Today, their tough and resilient characteristics allow them to endure indoor conditions of today’s modern homes and offices. Although the aspidistra leaf is evergreen all year, this ovate glossy-leaved plant occasionally bears flowers and fruits just beneath the soil line.
Video: Aspidistra Care Instructions
In this video, Kevin talks about caring for variegated cast iron plants, watering, lighting, fertilizing and grooming.
Cast Iron Plant Care And Cultural Tips:
It gets its name Cast Iron from its ability to tolerate poor conditions both inside or out. It is easy to grow and requires little care.
Indoors, Aglaonemas, the durable “Zanzibar Gem” (ZZ plant), and snake plants are possibly the only other plants capable of handling these conditions. Low light, drafts and general neglect in watering and dust accumulation.
However, you can find many types of indoor houseplants to fit your conditions and environment.
Origin: Distribution China and Southern Japan
The Aspidistra plant has long, dark green 15″ – 30” inch leaves, 3 – 4” inches wide producing an arching effect reaching a height of 3 feet tall.
The dark green leaves grow upward in clusters from thick, fleshy root stalks at the base.
The small globular aspidistra flowers with a violet-brown color (in a perianth) grow at soil level.
Lighting and Temperature
It is much more attractive with proper care and will tolerate a wide range of temperatures.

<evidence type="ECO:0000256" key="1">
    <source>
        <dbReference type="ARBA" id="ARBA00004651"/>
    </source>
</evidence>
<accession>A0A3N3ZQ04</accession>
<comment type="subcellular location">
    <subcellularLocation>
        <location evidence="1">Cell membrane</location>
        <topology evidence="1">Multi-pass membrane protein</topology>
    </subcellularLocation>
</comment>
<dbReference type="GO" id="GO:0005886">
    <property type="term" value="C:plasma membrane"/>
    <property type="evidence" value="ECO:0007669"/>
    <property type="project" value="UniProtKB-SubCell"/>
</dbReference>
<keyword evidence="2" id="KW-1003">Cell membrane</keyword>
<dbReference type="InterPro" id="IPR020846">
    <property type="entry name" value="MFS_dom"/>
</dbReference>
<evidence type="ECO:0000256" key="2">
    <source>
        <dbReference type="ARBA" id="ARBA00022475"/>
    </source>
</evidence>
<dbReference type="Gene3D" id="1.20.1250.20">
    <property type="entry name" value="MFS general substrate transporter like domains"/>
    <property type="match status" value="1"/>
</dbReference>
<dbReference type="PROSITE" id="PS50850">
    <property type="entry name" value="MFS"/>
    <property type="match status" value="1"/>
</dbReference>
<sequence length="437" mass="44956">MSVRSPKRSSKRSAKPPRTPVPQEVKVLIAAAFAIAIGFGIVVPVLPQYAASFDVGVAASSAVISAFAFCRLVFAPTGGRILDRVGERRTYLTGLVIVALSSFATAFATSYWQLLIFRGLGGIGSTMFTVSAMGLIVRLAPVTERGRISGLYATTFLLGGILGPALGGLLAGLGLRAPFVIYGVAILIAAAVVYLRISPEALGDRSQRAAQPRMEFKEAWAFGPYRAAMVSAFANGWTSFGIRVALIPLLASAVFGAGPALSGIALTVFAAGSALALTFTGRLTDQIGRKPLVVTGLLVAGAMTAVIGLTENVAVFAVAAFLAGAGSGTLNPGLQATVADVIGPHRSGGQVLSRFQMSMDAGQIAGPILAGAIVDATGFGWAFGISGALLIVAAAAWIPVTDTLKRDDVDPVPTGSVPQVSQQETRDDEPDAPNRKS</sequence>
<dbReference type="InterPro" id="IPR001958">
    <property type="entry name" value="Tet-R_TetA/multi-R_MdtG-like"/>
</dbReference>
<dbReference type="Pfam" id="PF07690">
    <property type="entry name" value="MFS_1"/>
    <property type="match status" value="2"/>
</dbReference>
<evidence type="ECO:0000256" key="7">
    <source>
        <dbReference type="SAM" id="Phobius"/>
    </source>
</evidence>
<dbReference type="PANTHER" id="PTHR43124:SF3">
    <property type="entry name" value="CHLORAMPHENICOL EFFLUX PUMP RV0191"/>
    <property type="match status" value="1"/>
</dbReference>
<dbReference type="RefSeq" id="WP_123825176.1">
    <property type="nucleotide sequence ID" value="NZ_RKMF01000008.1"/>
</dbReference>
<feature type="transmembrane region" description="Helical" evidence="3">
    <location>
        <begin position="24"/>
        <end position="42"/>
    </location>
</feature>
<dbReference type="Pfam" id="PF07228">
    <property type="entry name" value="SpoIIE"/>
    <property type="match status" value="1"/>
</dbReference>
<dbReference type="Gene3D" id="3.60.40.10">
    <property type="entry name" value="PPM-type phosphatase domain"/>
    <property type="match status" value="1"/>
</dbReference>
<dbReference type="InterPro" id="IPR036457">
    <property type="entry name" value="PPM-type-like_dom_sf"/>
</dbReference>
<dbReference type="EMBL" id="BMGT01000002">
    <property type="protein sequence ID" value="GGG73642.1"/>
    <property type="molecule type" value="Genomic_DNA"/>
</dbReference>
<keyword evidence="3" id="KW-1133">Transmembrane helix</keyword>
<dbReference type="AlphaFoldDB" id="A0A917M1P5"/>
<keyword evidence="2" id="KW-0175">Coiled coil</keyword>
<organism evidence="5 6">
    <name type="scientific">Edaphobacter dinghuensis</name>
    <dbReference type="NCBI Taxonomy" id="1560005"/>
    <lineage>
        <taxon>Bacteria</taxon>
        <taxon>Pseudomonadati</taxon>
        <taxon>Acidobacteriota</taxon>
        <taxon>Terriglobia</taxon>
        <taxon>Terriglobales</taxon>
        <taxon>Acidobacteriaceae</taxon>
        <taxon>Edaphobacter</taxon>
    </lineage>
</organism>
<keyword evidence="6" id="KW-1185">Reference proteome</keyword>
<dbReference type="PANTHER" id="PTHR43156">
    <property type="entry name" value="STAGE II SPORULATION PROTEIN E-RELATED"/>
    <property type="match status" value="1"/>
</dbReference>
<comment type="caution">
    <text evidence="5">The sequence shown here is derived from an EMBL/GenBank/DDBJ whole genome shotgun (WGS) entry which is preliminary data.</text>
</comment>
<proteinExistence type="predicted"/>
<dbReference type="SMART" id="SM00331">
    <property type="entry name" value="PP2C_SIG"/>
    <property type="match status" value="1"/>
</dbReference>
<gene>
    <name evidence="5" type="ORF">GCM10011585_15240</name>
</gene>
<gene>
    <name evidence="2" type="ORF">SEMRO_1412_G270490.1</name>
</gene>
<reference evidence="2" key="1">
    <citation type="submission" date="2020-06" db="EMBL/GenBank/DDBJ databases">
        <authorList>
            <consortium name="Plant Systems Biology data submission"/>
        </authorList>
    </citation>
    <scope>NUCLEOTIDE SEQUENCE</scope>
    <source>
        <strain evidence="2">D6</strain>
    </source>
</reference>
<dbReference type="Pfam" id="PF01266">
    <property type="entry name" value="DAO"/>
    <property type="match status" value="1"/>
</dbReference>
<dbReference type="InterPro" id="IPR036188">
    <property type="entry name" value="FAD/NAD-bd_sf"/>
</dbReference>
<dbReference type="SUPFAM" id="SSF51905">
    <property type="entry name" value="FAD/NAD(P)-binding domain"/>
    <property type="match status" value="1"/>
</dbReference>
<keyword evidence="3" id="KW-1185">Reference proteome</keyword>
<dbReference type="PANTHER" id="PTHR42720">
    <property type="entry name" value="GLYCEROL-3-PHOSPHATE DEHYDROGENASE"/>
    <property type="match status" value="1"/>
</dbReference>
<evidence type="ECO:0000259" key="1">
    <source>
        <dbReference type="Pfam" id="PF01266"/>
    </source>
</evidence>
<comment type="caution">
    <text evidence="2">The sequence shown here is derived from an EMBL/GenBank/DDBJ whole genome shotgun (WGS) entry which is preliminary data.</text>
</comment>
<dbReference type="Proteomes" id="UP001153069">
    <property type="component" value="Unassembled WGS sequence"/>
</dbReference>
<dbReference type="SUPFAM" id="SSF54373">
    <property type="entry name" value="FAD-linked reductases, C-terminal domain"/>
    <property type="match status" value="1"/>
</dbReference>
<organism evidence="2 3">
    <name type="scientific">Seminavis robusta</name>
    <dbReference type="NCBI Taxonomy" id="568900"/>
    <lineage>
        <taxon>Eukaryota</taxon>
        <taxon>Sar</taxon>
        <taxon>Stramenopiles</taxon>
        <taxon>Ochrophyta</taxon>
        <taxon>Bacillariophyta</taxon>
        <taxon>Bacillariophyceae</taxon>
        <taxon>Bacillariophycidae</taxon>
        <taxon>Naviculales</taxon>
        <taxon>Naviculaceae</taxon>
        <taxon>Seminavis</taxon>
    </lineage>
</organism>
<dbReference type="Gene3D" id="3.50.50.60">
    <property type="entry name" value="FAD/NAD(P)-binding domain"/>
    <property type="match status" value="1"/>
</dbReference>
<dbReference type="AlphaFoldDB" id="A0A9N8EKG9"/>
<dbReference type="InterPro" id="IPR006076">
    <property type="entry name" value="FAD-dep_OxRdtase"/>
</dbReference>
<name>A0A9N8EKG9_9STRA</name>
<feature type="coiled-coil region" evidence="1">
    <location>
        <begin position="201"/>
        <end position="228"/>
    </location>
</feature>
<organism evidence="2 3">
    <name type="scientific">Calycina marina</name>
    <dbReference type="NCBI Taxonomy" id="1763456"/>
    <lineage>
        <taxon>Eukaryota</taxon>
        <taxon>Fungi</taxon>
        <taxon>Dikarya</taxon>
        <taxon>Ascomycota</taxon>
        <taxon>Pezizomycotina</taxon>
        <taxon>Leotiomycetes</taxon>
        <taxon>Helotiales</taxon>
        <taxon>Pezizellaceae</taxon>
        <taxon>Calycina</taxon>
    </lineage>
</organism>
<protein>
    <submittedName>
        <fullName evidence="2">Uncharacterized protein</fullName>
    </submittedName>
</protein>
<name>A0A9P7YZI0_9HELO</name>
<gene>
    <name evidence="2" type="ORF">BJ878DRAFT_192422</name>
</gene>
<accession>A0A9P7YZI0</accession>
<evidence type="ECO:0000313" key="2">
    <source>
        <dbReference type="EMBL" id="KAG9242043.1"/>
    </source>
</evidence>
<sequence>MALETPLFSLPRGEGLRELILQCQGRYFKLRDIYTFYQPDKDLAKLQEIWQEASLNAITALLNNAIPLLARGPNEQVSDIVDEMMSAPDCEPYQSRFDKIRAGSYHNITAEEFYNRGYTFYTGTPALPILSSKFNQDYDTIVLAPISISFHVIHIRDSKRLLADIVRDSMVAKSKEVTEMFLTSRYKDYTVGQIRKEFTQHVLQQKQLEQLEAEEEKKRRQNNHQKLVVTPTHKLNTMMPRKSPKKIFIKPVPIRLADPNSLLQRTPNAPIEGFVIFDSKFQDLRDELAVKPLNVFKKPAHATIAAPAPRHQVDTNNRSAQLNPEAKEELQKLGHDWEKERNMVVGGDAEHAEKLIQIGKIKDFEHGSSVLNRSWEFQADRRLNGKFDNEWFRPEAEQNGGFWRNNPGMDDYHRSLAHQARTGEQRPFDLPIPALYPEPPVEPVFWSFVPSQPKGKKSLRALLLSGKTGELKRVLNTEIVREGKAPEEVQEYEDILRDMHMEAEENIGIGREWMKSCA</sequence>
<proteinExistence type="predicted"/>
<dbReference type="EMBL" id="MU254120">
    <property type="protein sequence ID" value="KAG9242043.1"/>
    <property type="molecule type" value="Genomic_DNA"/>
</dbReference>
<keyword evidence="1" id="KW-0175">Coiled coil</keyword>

It prefers temperatures between 50°-55° degrees Fahrenheit at night and 70°-75° degrees Fahrenheit during the day with light levels between 50 and 500-foot candles.
In The Landscape: It is recommended for USDA Hardiness Zones 7 through 11. Does best when shaded from direct sun. The cast iron plant handles temperature extremes from 45° to 85° degrees Fahrenheit very well, and temperatures do not seem to affect plant growth.
As a House Plant: Bright light from a north window is best. If growing under artificial light, the plant will do well with 150-foot candles.
Soil and Potting Medium
In The Landscape: Outside, plant Aspidistra in a good quality well-drained garden soil with decayed manure and up to 1/3 part peat or humus added.
NOTE: I have personally seen beds of cast iron plants do very well in poor soil.
Cast iron Aspidistra plants growing as a ground cover in a landscape bed – Disney World, Animal Kingdom 2018
As a Potted Plant use a good quality well-drained soil mix like those made for African Violets or make your own with one part all-purpose loam, one part peat moss, one part perlite or vermiculite.
The plant does well when pot-bound and needs repotting every two to three years. Repot in early spring before new growth begins.